How To Recognise And Avoid Phishing On Twitter

How To Recognise And Avoid Phishing On Twitter
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On Twitter? Don’t Get Phished!

If you’re a regular user of Twitter, you will probably be aware that it is possible to be drawn into phishing scams while using the popular microblogging service.

Even if you have come across these Twitter phishing scams (which take the shape of brief messages and links to Twitter phishing sites) it is wise to be informed as to how they work. But what is phishing?

Defined by Wikipedia as: “the criminally fraudulent process of attempting to acquire sensitive information such as usernames, passwords and credit card details by masquerading as a trustworthy entity in an electronic communication,” phishing has successfully moved with the times, migrating from spam emails to Facebook and Twitter.

On Twitter, phishing scams work by sending messages including links to websites purporting to be innocent and secure but which are in fact designed to take and misuse your personal information.

What is Phishing On Twitter?

One notorious example of phishing on Twitter was via the direct message “Hi, this you on here?” (or similar) followed by a link. Clicking the link would take users to a page where they would be asked to provide personal details – however unsuspecting users were in fact submitting their details to Twitter phishing sites.

Twitter users a used to clicking on URLs (links) that don’t display the actual location of the targeted webpage – URL shortening services have become very popular as a way to send a link to followers and friends on Twitter without using up too much of the 140 character limit on updates.

For more information on URL shortening and phishing URLs, see What Is A Phishing URL and Phishing Link Checker.

Recent Twitter Phishing

British politician Ed Milliband has been a victim of phishing on Twitter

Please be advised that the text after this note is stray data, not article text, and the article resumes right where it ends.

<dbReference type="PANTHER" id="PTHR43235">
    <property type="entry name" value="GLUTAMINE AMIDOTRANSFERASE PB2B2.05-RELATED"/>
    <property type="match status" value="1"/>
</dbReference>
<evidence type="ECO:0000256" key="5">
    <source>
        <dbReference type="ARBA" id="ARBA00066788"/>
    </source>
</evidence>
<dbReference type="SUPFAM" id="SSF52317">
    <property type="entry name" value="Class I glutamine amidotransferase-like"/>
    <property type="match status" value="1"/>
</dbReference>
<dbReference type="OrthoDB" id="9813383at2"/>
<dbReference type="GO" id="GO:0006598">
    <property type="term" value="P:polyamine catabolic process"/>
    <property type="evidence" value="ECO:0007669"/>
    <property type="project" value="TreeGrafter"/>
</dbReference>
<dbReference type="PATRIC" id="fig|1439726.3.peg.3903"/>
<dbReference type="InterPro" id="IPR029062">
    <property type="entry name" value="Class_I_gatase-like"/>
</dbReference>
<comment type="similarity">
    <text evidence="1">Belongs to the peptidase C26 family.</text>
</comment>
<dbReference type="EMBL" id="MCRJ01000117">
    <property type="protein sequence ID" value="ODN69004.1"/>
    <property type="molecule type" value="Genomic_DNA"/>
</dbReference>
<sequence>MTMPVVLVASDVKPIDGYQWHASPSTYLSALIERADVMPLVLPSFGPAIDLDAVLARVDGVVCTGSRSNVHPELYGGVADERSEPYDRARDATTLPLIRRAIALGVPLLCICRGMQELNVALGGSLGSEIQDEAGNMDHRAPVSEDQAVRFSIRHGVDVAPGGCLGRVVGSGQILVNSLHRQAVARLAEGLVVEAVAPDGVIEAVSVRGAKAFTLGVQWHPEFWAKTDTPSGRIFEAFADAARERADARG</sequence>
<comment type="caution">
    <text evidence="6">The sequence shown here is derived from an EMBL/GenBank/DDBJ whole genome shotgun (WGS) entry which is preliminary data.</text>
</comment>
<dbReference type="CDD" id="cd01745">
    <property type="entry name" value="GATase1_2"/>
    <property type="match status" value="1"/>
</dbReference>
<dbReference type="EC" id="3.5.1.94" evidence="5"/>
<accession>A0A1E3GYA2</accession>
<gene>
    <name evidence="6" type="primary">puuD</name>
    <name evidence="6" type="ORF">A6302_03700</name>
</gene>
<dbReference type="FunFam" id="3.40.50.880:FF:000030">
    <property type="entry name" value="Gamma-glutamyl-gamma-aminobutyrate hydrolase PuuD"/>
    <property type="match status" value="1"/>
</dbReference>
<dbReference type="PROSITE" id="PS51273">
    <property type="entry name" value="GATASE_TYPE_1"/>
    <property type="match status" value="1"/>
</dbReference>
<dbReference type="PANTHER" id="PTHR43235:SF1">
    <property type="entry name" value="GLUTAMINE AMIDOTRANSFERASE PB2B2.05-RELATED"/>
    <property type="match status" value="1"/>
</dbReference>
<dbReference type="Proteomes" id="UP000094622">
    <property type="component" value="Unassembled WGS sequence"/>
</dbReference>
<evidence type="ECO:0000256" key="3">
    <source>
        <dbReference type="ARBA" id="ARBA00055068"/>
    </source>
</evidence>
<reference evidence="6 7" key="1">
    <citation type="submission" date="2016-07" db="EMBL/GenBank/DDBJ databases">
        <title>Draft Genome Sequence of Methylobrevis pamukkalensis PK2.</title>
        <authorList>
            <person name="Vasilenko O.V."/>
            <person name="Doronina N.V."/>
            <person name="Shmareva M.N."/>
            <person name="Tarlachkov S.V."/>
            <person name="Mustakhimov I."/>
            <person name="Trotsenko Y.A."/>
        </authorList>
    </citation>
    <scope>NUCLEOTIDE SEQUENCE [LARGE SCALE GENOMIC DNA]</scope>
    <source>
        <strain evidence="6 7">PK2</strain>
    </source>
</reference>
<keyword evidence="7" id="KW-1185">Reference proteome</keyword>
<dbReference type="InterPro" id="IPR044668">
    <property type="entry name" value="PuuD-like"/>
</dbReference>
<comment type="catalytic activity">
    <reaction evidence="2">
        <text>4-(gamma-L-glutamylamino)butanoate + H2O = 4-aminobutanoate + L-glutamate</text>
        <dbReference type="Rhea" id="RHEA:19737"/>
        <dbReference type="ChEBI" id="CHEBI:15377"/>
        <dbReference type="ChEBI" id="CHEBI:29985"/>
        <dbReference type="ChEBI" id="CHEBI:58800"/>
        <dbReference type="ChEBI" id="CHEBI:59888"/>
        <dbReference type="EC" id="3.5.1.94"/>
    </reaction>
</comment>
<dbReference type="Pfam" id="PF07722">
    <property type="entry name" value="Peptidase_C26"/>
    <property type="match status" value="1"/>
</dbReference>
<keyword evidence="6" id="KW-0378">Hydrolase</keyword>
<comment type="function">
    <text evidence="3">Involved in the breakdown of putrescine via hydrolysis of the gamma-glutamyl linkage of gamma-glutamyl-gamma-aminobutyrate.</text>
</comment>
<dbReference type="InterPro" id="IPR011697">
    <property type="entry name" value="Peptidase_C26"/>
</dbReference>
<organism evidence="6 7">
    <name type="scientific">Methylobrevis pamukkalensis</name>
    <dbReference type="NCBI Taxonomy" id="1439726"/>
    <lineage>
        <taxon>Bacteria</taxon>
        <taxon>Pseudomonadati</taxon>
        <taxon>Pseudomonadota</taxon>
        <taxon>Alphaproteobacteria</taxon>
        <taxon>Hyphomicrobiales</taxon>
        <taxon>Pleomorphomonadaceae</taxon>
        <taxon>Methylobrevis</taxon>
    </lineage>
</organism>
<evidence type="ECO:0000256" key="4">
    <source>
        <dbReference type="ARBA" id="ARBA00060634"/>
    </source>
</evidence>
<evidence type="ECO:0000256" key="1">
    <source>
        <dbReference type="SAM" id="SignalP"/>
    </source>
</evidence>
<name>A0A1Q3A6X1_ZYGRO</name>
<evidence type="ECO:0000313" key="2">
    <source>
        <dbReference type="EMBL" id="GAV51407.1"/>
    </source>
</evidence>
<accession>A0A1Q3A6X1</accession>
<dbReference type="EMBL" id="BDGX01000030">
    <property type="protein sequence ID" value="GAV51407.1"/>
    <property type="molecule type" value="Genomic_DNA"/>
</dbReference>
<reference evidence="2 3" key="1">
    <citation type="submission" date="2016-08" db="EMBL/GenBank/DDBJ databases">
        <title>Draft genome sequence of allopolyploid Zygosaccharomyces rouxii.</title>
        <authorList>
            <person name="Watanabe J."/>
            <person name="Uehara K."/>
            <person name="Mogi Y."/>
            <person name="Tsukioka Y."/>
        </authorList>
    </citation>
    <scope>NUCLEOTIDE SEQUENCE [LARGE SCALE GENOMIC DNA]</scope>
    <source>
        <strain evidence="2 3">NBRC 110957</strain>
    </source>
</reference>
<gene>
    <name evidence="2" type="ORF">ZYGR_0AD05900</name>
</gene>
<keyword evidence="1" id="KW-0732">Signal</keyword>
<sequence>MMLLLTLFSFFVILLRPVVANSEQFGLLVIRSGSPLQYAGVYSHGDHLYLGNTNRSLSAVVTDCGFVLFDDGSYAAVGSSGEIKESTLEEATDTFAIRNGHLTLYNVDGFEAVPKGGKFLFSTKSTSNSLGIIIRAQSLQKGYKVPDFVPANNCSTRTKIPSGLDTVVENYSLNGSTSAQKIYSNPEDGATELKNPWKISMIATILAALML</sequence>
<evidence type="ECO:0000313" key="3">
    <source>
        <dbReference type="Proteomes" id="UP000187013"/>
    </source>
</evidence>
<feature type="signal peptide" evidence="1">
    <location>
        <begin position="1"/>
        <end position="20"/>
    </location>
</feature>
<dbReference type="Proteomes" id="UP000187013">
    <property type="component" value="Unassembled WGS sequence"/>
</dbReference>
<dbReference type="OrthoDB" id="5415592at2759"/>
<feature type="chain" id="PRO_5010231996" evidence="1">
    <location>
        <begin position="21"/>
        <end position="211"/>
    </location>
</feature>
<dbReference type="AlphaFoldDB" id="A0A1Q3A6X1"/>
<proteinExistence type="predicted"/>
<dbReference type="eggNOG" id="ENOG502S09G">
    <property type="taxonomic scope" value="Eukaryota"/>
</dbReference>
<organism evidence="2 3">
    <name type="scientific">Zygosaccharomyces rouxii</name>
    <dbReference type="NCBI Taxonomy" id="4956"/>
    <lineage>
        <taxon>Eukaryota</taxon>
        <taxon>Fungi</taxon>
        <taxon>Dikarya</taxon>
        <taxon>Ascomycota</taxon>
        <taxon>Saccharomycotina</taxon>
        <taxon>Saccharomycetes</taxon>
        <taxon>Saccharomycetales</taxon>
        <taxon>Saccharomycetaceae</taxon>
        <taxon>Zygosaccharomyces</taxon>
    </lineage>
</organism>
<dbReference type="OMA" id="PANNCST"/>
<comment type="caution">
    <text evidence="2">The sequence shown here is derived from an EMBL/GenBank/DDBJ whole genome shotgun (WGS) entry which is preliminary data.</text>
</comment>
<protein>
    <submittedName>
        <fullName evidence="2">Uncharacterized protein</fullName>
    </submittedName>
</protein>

In early 2010, some big names were been targeted by criminals phishing on Twitter. In the UK, the Twitter feed of online bank First Direct was compromised, as was a feed from the BBC broadcasting network and the personal feed of Foreign Secretary Ed Miliband, MP. These hijacks came via a variation on method described above, or with the message “hey, i’ve been having better sex and longer with this here” and similar sex-related direct messages. Again, Twitter phishing sites were used to farm user data.

Following the attempts to divert users to Twitter phishing sites, the microblogging service issued this notice on their status blog:

“While simply receiving this message does not mean your account is compromised, if you do click through and enter your username and password, you’ll want to change your password. If you’ve received this type of spam from a friend, you may want to alert them to change their password.”

Twitter also advises users to follow @safety in order to stay up to date with any new security flaws and threats.

Stay safe on Twitter by regularly changing your password, as well as regularly reviewing your followers. Twitter users who automatically make reciprocal “follow” commands to new followers are particularly at risk – it is difficult to tell initially whether the person you’re following is genuine or an automated spammer.